“I cannot live without books”. How did Jefferson’s ‘enlightened’ attitude shape his guiding principles?
Author InfoEwan McCallum
John O'Gaunt Community Technology College
Hungerford, Berks, AL 0
Type of Lesson
This is the second lesson of a unit of study, and follows the lesson entitled “‘In matters of principle, stand like a rock’: What inferences can we make about Thomas Jefferson’s guiding principles?”. However, with minor adjustments it is also a lesson that would fit neatly into another established unit of study.
The aim of this lesson is to build on students initial inferences made about Jefferson in the first lesson of this unit and through a study with his relationship to the enlightenment students will with either support or re-appraise their initial inference. The lesson will specifically focus on his role as a ‘tinkerer’ of established inventions working to improve and adapt to meet his own needs, his staunch focus on education throughout his life and his attitude towards religious freedom. Students will also tackle the issue of trust when using sources of evidence as historians, and be encouraged to think critically and move beyond accepting sources at face value.
As this lesson is intended as the second in a series, students will have already been introduced to Jefferson and will have made a range of inferences around his guiding principles based on analysis and discussion around famous primary source material. Students that also have an understanding of scientific development through time, the emergence of enlightenment thought and an understanding of industrial development and innovation may also be able to make interesting and thoughtful links and connections between these areas of enquiry and the issues raised in this lesson. Furthermore, students who have dealt with source work may be able to work through the analysis task with greater independence that outlined below.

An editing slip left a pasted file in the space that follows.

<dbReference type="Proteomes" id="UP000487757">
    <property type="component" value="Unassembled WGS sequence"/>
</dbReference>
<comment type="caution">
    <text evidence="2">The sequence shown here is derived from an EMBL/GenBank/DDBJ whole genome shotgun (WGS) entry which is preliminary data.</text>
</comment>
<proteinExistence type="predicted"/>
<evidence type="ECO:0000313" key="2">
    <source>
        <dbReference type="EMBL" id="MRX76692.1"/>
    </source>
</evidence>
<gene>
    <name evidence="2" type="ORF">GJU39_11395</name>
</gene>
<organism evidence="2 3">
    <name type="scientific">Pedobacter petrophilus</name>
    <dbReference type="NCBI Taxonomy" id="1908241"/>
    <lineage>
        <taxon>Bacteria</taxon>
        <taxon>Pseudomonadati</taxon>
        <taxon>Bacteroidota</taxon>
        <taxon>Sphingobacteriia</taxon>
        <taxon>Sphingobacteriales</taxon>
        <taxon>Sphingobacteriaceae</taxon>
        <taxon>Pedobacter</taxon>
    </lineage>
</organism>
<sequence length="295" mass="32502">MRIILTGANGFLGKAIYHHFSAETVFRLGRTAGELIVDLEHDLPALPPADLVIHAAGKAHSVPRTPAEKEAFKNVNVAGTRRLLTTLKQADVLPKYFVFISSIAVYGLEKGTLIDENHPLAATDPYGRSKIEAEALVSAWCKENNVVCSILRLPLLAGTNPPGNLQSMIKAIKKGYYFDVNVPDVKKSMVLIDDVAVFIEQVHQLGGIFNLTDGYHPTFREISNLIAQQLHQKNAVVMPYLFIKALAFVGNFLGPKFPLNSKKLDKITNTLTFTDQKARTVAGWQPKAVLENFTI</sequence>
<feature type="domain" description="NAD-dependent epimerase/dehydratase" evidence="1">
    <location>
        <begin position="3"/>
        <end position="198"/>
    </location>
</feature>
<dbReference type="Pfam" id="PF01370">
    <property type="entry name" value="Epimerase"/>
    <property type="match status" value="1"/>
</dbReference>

English Key Stage Three History Standards
Key Concepts -
Key Processes -
Communicating about the past
Personal Learning and Thinking Skills -
Develop an understanding of how enlightenment thought influenced Jefferson and fostered the contributions he made.
Analyse a written source, critically thinking about how far it can be trusted.
Work effectively in a pair/team; be an effective participator.
Contextual knowledge about Jefferson; students should also make clear links between the issues raised through the analysis undertaken in the previous lesson (for example, linking the inscription on his gravestone with religious freedom).
Additional Learning Outcomes
Students will develop a understanding of how wider social, cultural and political thought together with Jefferson’s staunch focus on education impacted his guiding principles. They will also critically approach a written source. Using the information they have learned in this lesson, they will then reappraise the inference they have made, adding weight to their initial ideas or use knowledge and evidence to reappraise this. Students will also work collaboratively and independently throughout the lesson; debate and discussion is absolutely encouraged!
Key question: “I cannot live without books”. How did Jefferson’s ‘enlightened’ attitude shape his guiding principles?